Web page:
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Nasuni offers Windows File alternative on Google Cloud

Cloud storage vendor Nasuni has made its flagship cloud file storage service available through the Google Cloud Marketplace, with the added enticement of migration services.

Cloud storage vendor Nasuni has delivered a new offering on Google Cloud that could appeal to users who want to migrate on-premises file servers to the cloud.

Nasuni Files for Google Cloud is the company's flagship software-defined cloud file storage available now within the Google Cloud Marketplace. The company first announced its plans in February.

Nasuni utilizes a file storage front end for immediate access but consolidates data to object storage for backup in the cloud. Nasuni offers similar packages through AWS and Azure, but Nasuni Files for Google Cloud is the company's first offering through the Google Cloud Marketplace.

Russ Kennedy, chief product officer at Nasuni, said Nasuni Files for Google Cloud is specifically designed for users who want to replace legacy, on-premises Windows File Servers with cloud storage in one stop.

Nasuni's storage service is ultimately cloud-neutral and able to work on Microsoft Azure and Amazon Web Services as well. But this new package allows users to simplify both the purchase itself and later billing if they're interested in using Google exclusively.

"It's all the functionality Nasuni has today on the Google platform," Kennedy said. "There's really nothing restrictive from a customer perspective."

The functionality touted by Nasuni includes built-in backup, disaster recovery and file synchronization across multiple locations and users.

As the service is offered through the Google Cloud Marketplace, all fees and costs are consolidated into a single bill through Google. Nasuni Files for Google Cloud offers migration support and onboarding for the first 20 TB to Google Cloud. Full prices for the services include Nasuni Files at $455 per terabyte per year, along with Google Object Storage at $45 per terabyte per year, according to Kennedy.

Kennedy said the target market for Nasuni Files would be Google Cloud users not served by Google's offerings, such as the individual focus of Google Drive or massive compute needs met by Google Filestore. Specifically, Kennedy pointed to the needs of surveillance video backups, materials made via Adobe Creative Cloud, and backups of legal files, among other uses.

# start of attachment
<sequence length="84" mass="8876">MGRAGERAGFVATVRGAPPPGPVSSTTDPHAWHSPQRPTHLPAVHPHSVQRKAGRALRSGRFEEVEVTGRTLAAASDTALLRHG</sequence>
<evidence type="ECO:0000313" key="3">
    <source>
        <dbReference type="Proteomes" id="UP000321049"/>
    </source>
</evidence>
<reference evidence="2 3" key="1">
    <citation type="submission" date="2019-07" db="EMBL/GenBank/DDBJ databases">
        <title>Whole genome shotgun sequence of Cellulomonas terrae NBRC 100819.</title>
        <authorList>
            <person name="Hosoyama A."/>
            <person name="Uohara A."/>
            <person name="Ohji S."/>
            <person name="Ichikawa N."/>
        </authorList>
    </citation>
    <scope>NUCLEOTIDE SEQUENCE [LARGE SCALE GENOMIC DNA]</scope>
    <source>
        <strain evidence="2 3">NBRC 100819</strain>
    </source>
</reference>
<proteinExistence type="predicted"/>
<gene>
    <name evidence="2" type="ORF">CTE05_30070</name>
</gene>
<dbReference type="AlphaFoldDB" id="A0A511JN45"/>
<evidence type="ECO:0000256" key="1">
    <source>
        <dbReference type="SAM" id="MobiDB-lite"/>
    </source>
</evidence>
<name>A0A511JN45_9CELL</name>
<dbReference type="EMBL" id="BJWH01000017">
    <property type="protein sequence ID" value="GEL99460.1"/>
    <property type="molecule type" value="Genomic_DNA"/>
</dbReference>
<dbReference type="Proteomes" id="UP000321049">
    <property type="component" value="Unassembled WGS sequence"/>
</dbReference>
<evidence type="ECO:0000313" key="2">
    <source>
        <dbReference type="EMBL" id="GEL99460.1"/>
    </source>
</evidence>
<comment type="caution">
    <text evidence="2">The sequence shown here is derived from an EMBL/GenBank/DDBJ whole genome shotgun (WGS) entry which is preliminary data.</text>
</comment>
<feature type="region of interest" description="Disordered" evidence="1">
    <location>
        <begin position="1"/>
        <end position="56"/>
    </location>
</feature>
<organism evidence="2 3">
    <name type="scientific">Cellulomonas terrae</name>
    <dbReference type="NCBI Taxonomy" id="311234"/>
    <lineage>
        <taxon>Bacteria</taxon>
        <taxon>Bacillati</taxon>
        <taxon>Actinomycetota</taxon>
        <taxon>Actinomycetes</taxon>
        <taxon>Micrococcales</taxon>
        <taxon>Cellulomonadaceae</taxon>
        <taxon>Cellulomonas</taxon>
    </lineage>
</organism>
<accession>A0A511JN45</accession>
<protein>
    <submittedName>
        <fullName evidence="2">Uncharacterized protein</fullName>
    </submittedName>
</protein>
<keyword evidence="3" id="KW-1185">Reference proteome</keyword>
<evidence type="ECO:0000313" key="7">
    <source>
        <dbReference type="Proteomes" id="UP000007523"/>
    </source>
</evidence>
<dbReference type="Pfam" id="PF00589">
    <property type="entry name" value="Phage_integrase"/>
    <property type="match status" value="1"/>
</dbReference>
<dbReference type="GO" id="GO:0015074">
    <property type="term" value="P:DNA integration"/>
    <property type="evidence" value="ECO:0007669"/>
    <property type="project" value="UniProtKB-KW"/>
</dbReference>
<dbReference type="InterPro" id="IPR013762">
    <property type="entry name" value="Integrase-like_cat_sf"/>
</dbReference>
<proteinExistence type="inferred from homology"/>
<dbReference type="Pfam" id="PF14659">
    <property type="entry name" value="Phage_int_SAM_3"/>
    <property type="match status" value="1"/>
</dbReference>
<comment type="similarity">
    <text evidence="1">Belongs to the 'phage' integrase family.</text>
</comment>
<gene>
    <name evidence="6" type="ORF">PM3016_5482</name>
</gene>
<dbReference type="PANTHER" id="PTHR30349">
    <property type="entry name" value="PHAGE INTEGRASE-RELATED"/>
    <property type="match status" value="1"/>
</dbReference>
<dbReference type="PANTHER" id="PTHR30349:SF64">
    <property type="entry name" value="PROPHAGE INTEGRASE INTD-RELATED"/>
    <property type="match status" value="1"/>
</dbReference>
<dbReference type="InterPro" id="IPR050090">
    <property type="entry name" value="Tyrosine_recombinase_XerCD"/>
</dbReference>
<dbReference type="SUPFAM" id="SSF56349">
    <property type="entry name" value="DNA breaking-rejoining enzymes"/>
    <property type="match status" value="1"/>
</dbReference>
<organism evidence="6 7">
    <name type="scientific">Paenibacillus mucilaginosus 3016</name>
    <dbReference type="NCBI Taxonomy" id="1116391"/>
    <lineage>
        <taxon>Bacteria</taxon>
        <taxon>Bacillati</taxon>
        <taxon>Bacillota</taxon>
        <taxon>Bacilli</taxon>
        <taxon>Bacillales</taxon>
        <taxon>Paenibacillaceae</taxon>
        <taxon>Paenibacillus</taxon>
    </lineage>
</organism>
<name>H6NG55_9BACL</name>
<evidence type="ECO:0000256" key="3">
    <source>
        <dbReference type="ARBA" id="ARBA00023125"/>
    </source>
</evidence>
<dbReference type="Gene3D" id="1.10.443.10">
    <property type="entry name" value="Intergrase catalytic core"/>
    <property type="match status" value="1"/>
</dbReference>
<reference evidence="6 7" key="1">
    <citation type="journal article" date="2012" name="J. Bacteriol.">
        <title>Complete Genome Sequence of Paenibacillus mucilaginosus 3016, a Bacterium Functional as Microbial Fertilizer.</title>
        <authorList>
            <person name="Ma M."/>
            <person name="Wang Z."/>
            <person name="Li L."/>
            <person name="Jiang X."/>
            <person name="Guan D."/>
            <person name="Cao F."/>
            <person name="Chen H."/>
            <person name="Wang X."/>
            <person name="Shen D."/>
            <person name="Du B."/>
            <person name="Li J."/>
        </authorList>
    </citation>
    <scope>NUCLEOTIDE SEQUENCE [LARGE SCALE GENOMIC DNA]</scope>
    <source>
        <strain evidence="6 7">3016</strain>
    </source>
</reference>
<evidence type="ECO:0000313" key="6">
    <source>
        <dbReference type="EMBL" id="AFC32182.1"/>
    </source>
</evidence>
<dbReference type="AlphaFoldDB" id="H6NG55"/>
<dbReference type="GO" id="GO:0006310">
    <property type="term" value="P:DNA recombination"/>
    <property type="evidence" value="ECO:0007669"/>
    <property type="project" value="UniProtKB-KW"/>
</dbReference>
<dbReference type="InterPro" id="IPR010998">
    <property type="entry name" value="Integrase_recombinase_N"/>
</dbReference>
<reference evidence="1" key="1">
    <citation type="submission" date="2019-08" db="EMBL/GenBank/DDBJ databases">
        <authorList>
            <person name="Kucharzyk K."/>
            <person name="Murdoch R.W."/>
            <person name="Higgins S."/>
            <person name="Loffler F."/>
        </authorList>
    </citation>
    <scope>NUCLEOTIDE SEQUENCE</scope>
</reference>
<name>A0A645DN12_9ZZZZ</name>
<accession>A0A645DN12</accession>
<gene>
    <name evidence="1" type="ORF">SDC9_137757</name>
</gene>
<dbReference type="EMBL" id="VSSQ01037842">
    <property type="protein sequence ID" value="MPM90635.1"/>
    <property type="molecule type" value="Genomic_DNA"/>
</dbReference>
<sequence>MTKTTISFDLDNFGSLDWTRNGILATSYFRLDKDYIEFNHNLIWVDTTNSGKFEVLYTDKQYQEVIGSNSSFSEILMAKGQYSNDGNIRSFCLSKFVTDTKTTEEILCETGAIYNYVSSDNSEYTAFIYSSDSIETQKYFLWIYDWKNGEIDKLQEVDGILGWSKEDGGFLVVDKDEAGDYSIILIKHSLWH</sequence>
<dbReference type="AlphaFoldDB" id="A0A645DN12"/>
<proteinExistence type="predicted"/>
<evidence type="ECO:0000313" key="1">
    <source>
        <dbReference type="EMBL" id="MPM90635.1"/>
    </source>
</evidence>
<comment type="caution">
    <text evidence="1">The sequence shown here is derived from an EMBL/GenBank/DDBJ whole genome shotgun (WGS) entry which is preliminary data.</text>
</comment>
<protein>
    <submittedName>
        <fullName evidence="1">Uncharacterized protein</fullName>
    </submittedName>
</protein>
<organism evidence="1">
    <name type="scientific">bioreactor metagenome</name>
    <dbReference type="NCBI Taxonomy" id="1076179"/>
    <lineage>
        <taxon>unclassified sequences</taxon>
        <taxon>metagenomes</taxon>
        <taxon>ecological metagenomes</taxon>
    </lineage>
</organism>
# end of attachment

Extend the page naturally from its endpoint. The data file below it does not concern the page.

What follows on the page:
We want to offer something that's simple to understand, simple to acquire, simple to deploy and get started on the migration.
Russ KennedyChief Product Officer, Nasuni

"We want to offer something that's simple to understand, simple to acquire, simple to deploy and get started on the migration," Kennedy said. "We do believe, in the partnership we've established with Google, we fill a very important need in those areas where there's lots of opportunity."

Enrico Signoretti, an analyst at GigaOm, said Nasuni Files for Google Cloud offers an "attractive" price to onboard users with Google Cloud.

"They can provide the same identical services on premise as in the cloud," he said. "They can be a good replacement for a traditional NAS system. At the same time, they can be an enabler to transition to the cloud."

The Nasuni partnership could also help Google target more large enterprises.

"They're trying to find their place in the market," he said. "Google is trying to become more relevant for enterprise users. … This deal with Nasuni is one of many actions they're taking to become more relevant."

Still, Google could also appeal to customers or businesses who may not be comfortable backing up their proprietary data with hyperscalers that offer products or services similar to their own. For example, large retailers might prefer not to invest heavily in AWS products.

"There are preferences based upon experience and based upon market fear, uncertainty and doubt," said Naveen Chhabra, a senior analyst at Forrester.

Nasuni, according to Chhabra, competes with other cloud-native storage vendors such as Panzura and Ctera.

"Nasuni is in the league of very few vendors," he said. "The scale and deployment size of Nasuni has been very impressive."

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